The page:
The best career advice I was given was to plan for the role after the next role. As you plan your career don’t immediately think about the next role but envision the role after that. Think about where you want to be. Where do you see yourself? What is the role that you’re interested in? Envision your future self. Not in this role or the one after that, but the next role. Think two roles down the line. What are you doing in that role? What are the skills required? What will you have accomplished in that role?

Once you’ve identified the role after the next one then you can research qualities that make someone successful in that role. Can you think of maybe somebody that’s doing something similar? What’s in their job description? What are the skills and qualifications required? Does it require communication skills? Are you going to have to be presenting your ideas to others?

Once you’ve identified those qualifications assess where you are against that list of qualities. Do a self-assessment. Do you need to take a class? Learn a new skill? Find a mentor? How proficient are you? This will give you a rough idea of skills you need to build to get the role after the next one.

I use four key words for this career planning:

Role. Qualifications. Skills. Plan.

Have you faced any career challenges along the way and how did you overcome these?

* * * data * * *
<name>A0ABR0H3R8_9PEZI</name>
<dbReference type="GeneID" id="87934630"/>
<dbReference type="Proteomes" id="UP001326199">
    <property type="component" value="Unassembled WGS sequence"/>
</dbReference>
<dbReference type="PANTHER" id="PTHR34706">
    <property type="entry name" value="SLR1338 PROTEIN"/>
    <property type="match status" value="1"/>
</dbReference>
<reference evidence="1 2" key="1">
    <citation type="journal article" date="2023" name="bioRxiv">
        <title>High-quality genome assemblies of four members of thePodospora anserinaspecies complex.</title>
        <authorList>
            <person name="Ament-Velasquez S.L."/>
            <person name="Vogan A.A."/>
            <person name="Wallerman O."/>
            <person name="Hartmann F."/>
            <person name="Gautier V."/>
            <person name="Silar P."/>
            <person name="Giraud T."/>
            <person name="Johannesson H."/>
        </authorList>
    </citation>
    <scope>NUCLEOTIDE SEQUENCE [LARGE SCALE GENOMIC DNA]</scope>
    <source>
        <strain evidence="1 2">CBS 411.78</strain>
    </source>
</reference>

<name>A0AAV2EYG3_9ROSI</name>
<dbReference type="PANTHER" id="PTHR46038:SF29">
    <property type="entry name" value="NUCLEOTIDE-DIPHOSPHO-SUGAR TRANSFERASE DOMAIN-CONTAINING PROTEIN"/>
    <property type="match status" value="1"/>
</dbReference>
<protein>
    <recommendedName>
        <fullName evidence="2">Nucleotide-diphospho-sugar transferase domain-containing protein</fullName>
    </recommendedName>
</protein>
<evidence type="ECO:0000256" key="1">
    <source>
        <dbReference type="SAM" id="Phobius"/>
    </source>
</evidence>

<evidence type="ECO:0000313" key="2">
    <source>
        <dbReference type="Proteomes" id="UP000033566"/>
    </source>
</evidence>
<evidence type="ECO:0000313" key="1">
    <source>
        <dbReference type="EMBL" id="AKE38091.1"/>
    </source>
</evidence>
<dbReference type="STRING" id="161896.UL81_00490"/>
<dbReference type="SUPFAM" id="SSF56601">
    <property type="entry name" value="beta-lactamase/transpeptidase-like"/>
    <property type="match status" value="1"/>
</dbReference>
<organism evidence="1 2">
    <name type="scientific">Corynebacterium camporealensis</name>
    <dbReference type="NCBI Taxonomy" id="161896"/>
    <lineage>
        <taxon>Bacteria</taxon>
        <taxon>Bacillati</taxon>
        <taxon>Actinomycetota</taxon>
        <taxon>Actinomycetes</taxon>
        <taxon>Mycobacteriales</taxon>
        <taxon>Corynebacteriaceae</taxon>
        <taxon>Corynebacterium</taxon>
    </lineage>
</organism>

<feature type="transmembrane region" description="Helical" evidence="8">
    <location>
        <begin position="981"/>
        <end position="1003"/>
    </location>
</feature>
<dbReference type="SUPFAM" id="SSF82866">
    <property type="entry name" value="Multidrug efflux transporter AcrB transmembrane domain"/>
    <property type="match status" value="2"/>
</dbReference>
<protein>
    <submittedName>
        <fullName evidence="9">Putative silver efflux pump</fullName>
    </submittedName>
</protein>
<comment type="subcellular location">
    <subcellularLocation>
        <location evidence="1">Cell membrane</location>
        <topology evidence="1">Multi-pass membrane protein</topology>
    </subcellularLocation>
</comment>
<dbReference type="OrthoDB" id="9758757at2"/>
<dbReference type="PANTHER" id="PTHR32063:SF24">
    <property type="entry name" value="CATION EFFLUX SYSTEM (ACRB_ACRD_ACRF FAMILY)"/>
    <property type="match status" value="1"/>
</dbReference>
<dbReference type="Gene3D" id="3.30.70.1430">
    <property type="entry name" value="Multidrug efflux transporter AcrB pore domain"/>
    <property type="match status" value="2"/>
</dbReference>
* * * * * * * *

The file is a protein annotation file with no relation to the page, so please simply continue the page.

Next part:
The challenges I have faced in growing my career are not unique. It’s tricky to navigate a growing family and career that’s going places. One of the most difficult transitions I had to make was returning to work after maternity leave. The timing of my departure coincided with a re-organization of my team, which worried me.

In retrospect, I wish I had let go more and recognised that when you step out of the working world for something so life changing as having a baby you’re not going to be the same person when you return (if you choose to return), so it really is a chance to reinvent yourself. One of my mentors once told me you don’t have to be the same person tomorrow you are today. That is a very freeing feeling that you can continually redefine who you are and how you operate.

What has been your biggest career achievement to date?

There is so much that I’m proud of in my 25+ year career in the tech industry. Working for Amazon for the last 15 years has given me many opportunities. I’ve navigated five major career transitions – starting in information security, then moving to ecommerce, to leading teams in robotics, cloud computing and now in voice forward technology. I’ve collected four patents and been recognized in industry as a diversity champion and successful leader. But what I’m most proud of are the leaders I have helped shape along the way. I see my primary skill as growing and developing future leaders and there is nothing better than helping someone else achieve their dreams.

What one thing do you believe has been a major factor in you achieving success?

I can attribute my success to three things – resilience; a growth mind set; and an amazing partner.

My resilience was heavily influenced by playing sport in my youth. I played team sports such as basketball and lacrosse but also individual sport like swimming and horseback riding. Later in life I got into mountain climbing. I’m a big proponent of getting girls into sports early. There is a strong corelation with sport and leadership that I think needs more attention. According to a recent study by EY and ESPN “94% of women executives have a background in sport, and over half participated at university levels”. I’m a testament to this, the skills I developed playing team and individual sport has definitely shaped me into a better leader.